Stigma and discrimination towards MSM persists, with same-sex sexual activity criminalised in 72 countries (mostly Africa), limiting access to HIV prevention and care services. In Sub-Saharan Africa (SSA), where HIV prevalence amongst MSM is greatest (~18%), HIV testing and status awareness are associated negatively with severity of anti-LGBT legislation. Twenty-four percent of MSM in SSA and 18% in Eastern Europe/Central Asia (EECA) report having been arrested or convicted for being MSM, which is associated with poorer access to HIV prevention and care, including being half as likely to access condoms in SSA.
In high-income countries, chemsex, the use of psychoactive and performance-enhancing drugs before/during planned sexual events, has emerged as a key risk behaviour among MSM. In London, MSM engaging in chemsex are 5 times more likely to be diagnosed with HIV than other MSM, with similar increases in risk for other sexually transmitted infections.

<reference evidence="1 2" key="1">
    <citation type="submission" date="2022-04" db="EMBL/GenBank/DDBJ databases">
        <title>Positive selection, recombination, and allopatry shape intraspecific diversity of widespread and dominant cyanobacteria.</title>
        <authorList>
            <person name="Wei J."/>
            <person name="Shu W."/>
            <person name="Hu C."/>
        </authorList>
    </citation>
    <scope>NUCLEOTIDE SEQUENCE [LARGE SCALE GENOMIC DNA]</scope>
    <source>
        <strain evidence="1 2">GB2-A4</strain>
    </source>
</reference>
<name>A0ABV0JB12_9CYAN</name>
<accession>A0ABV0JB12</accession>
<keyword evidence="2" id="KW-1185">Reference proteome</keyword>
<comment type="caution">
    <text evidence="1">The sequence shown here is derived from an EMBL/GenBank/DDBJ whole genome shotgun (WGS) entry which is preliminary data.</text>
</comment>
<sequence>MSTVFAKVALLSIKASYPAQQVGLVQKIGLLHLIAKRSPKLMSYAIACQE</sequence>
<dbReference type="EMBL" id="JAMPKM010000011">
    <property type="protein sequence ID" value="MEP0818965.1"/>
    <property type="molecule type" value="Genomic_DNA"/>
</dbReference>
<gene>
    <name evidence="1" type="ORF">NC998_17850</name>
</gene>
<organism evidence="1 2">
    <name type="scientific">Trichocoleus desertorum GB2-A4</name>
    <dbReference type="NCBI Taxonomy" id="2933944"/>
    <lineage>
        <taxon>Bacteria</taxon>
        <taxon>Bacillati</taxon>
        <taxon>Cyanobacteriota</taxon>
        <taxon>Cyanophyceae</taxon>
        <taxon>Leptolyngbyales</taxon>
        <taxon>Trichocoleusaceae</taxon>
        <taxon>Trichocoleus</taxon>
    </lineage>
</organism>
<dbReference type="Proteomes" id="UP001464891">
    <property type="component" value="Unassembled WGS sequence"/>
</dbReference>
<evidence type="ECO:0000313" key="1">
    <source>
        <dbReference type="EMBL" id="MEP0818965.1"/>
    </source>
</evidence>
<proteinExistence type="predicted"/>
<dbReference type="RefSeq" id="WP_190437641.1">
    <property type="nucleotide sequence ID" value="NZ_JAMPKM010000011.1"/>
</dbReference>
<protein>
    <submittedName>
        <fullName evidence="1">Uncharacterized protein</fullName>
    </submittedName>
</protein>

The World Health Organisation and the Joint United Nations Programme on HIV/AIDS (UNAIDS) have set targets for eliminating HIV. To meet these targets among MSM, it is important to understand how specific factors increase the risk of HIV transmission and so aid the development of interventions to reduce these risks. In light of this, we propose to:
1. Utilise data from systematic reviews of how chemsex is associated with HIV transmission and related risk behaviours, to undertake modelling of the potential contribution of chemsex to HIV transmission in a range of HIV epidemics.
2. For contrasting global settings, utilise available epidemiological data to develop and parameterise HIV transmission models to investigate the role of context-specific factors (including chemsex, stigma, history of arrest) in driving HIV transmission among MSM, incorporating their effects on risk behaviours and uptake of prevention and treatment services.
3. Through modelling, assess the impact of different HIV prevention and treatment interventions or structural interventions that may reduce the harms modelled in 2.